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Strong finish offensively not enough to allow Spokane to mount a comeback

SPOKANE'S BO ESSICK looks over the court for an open teammate against Mansfield on Tuesday.
SPOKANE'S BO ESSICK looks over the court for an open teammate against Mansfield on Tuesday.

Ethan Newell felt it took far too long for him his Spokane teammates to shake off their early shooting woes Tuesday.

The Owls’ numbers certainly support that sentiment.

Spokane couldn’t recover from 26-percent field-goal shooting in the first half while falling 75-61 to Mansfield.

“We all came out, missed a shot and then we were in our heads,” Newell said. “We weren't thinking straight. When we get out of our heads, the better off we will be.”

The Owls actually had to make their final two shots of the first half to get to 26 percent. They started the night 6-of-29 from the field and fell behind by 15 points, 32-17.

Spokane’s offensive troubles weren’t restricted to poor shooting. The Owls were guilty of eight turnovers in the first half.

Compounding Spokane’s frustrations was the fact the Owls were getting just the kind of looks at the bucket coach Newt Starrett hoped they would have.

"I looked up at the scoreboard (in the second quarter) and we were down by eight but we'd missed four or five wide open layups and some wide open 3s,” Starrett said.

Newell was hindered by foul trouble most of the game. He had eight points and three fouls in the first half, before finishing with a pair of 3-pointers and 18 points in limited minutes.

"My first game in foul trouble, it was rough,” Newell said. “We were trying to get steals and it didn't work out. When you get that fourth foul, you're worried about getting your fifth and letting your team down. I kept trying to do what I could.”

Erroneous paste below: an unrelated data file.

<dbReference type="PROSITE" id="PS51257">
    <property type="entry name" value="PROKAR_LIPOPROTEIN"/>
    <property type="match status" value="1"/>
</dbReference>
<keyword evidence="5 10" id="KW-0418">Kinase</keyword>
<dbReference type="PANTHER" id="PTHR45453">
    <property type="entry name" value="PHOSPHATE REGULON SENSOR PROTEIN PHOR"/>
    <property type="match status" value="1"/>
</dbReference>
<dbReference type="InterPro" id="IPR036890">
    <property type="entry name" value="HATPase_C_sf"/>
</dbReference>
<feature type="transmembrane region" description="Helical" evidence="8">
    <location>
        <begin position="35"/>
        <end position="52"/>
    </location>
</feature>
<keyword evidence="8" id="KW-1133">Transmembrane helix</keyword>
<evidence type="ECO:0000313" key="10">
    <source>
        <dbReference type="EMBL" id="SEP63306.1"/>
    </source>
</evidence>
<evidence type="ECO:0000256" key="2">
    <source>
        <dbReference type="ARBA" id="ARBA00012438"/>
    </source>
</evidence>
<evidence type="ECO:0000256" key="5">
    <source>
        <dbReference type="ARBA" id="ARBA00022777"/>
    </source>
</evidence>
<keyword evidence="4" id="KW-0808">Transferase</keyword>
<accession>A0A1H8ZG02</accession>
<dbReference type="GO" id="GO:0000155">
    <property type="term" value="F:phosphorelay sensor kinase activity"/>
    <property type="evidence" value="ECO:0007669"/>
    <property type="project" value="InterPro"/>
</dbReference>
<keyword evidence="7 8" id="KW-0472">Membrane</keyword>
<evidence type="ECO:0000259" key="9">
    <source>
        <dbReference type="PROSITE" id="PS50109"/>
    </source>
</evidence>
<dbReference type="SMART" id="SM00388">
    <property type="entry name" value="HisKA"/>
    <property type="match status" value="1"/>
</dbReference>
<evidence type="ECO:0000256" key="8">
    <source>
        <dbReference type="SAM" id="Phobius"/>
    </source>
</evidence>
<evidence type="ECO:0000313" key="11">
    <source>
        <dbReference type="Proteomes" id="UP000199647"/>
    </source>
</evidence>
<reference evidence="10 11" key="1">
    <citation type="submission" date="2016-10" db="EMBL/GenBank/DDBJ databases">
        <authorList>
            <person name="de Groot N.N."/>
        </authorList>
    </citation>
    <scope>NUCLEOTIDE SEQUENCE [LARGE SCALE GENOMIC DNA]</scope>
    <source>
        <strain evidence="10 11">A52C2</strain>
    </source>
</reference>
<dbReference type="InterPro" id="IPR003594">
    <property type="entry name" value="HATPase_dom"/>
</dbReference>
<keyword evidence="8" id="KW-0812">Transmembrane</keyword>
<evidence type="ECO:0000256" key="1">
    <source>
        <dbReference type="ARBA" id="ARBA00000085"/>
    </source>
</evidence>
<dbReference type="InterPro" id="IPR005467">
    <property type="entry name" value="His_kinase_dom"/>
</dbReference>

Spokane’s offense somewhat remarkably turned things around in the second half. The Owls finished strong, making 10 of their final 16 field-goal attempts and shot 54 percent overall in the second half.

David Blake, Ricky Riott, Bo Essick and Kasen Blaue all scored nine points and Ridge Kipper came off of Spokane’s bench to contribute seven points.

After spotting Mansfield a 32-17 second quarter lead, Spokane outscored the Lions by a point the rest of the way.

“We were working harder once we saw we were gaining on them and toward the end we did a lot better,” Kipper said. “We saw we could do it. We were passing the ball better and not being selfish with the ball.”

Starrett credited his players for making progress on the offensive end.

“I’ve been preaching that we need to shoot the ball more," he said. “We've got to have more shots. I feel like we’ve passed up several open shots (in past games) and then have a turnover.  We need to shoot quicker and not give ourselves the opportunity to turn the ball over. I feel we did shoot more tonight.”

Spokane (2-5) didn't pull closer than 11 points of Mansfield (4-1) down the stretch, as the Owls' defense couldn't get key stops.

“When we make some, we've got to stop giving up some,” Starrett said.